East Fork Cultivars is a respected cannabis cultivator in the Pacific Northwest, and in the months ahead, the family behind the company wants to win over the rest of the country.
Brothers Nathan and Aaron Howard started East Fork Cultivars in 2015 to relieve their oldest brother, Wesley Howard, of his range of medical conditions caused by epilepsy and the neurological disorder neurofibromatosis. The Takilma, Oregon-based company began by growing CBD-rich hemp using sustainable, sun-grown farming methods.
Wesley died in 2017, but his influence lives on at East Fork. The farm-based business continues to cultivate craft hemp using green growing methods and has expanded to include CBD-dominant cannabis. Marijuana Business Daily recognized the company as an industry leader in December during the inaugural MJBizDaily Awards presented at MJBizCon in Las Vegas.
Looking ahead, how will East Fork achieve its goal of establishing a solid national footprint? In short, the company plans to get its plants—or their byproducts—into the hands of national brands. And, in the fall, East Fork will open a retail space in Portland, Oregon, where customers can consume CBD-infused products and preview its commercial seed line.
“We did just over $2 million in top-line revenue last year, so we’re still quite small in scale. However, the complexity of what we do and our outlook moving forward is certainly more ambitious than our current scale,” said Mason Walker, CEO and co-owner of East Fork Cultivars.
Walker anticipated East Fork bringing in $3.6 million in top-line revenue in 2020. The company also expected to enter its first private-placement memorandum this year for a $2 million debt offering that will help grow the staff from 24 year-round employees to a team of 30 or 35.
During the past five years, East Fork has entered more than a dozen partnerships with manufacturers that used products from the farm, including oil derived from the company’s cannabis flower as well as a special concentrate targeting beverage companies.
Portland, Oregon-based chocolatier Grön, for example, has included ingredients derived from East Fork’s CBD-rich cannabis for its chocolate bars. Another Portland company, Laurie + MaryJane, has featured products from East Fork in its baked dessert bites and granola.
“We have about 10 different ingredient SKUs that we create with contract manufacturing partners,” Walker said. “We take our hemp and cannabis (marijuana) flower, and we sell it to some extraction companies in that form, but mostly we hire contract manufacturers, extractors, formulators to make custom-ingredient products to our standards.”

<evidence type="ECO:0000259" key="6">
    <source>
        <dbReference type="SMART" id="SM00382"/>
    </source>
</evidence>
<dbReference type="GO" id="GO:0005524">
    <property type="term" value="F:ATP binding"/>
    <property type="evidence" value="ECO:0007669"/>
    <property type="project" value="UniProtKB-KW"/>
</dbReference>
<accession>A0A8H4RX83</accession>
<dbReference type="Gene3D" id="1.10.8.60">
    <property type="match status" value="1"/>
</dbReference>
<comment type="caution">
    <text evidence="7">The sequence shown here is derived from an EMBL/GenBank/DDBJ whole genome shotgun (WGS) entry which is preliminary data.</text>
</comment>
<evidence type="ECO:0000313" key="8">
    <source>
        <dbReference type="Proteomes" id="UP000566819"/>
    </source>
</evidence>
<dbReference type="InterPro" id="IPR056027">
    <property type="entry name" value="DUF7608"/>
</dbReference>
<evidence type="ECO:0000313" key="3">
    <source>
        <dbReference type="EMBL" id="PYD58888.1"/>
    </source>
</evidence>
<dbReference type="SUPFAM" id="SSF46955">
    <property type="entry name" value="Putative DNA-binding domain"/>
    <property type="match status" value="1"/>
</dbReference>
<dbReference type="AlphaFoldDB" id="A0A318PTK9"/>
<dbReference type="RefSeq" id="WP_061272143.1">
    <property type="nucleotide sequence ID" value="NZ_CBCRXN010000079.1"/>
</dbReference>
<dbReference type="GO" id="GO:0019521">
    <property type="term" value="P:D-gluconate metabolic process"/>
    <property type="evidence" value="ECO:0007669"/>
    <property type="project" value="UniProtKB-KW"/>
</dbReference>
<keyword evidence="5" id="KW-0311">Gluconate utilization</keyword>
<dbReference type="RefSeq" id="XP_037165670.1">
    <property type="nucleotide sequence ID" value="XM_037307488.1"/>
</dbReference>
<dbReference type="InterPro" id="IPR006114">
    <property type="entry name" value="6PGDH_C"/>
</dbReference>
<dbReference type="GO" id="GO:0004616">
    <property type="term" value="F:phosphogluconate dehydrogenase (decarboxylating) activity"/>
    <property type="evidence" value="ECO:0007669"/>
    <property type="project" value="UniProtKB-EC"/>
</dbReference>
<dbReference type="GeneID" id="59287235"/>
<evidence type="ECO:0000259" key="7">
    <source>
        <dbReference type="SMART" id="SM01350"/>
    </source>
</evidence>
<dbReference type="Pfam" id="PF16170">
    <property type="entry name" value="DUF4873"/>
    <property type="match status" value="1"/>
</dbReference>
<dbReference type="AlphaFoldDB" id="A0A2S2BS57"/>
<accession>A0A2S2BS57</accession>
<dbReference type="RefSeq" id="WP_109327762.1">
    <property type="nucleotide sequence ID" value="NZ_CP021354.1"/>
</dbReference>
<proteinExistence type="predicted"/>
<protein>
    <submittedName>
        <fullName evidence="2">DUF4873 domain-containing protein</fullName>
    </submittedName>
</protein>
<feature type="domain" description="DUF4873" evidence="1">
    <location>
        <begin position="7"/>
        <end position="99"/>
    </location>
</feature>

A primary ingredient for the company is a “water-suspendable concentrate” that is marketed to beverage makers. East Fork is working with a handful of beverage makers to help them develop drinks that contain CBD.
The company is an approved vendor for California kombucha maker GT’s Living Foods, Walker said. In the past, East Fork has partnered with Oregon beverage companies such as Rogue Ales on a CBD-infused seltzer and Stumptown Coffee Roasters for a cold brew line.
“A lot of the brands we have worked with are cannabis-native companies like us. And, increasingly, we’re working with product makers that have been in the more mainstream space that are adding a line that includes hemp as an ingredient,” he said. “Probably our biggest partnership this year that’s the most public and probably goes the deepest is with Gaia Herbs.”
North Carolina-based supplement maker Gaia Herbs has products sold in CVS pharmacies, Whole Foods Market and other major retailers. The company is working with East Fork on its line of full-spectrum hemp products.
East Fork is a farm-based business in a remote area near the Oregon-California state line, so most of its customers don’t get an opportunity to interact directly with the company. However, that’s expected to change later this year, once the company opens its physical space in Portland.
East Fork plans to take over the ground floor of a mixed-use building in Portland’s up-and-coming Foster-Powell neighborhood. The space, expected to open in October, will serve as an office for 10 employees and a warehouse for its hemp wholesale and e-commerce divisions. There will also be a small “flagship” retail outpost that East Fork is calling Hemp Bar.
East Fork’s goal is to “bring a small slice of the farm” to Portland. The tentative plan is for a community-oriented, beverage-focused cafe offering CBD-infused teas and alcohol-free cocktails, Walker said.
“It will be almost like an apothecary. There will be a bar with a budtender/bartender behind it, and they’ll create a delicious, CBD-infused matcha tea and they can also sell you a tincture in the little retail space there,” he said.
In November, East Fork announced a partnership with Vibrant Hemp Cultures that would allow farmers across the country to grow its cannabis strains through licensing agreements.
The startup, based in Hood River, Oregon, will propagate starter plants for East Fork through a deal with North American Plants, an Oregon-based tissue-production facility, and market and deliver them to hemp farmers nationwide, Walker said.
The licensing agreement with Vibrant will allow East Fork to start building relationships with farmers as the company develops commercial seed lines through its internal breeding program.
“If everything goes really well, we’ll do about $250,000 in revenue ourselves through the licensing deal. I’ve budgeted for about $50,000 in revenue,” he said. “It’s pretty small as a potential revenue opportunity; however, it’s really exciting because it announces us as a breeder to hemp farmers and previews where our seed lines should be in a couple of years.”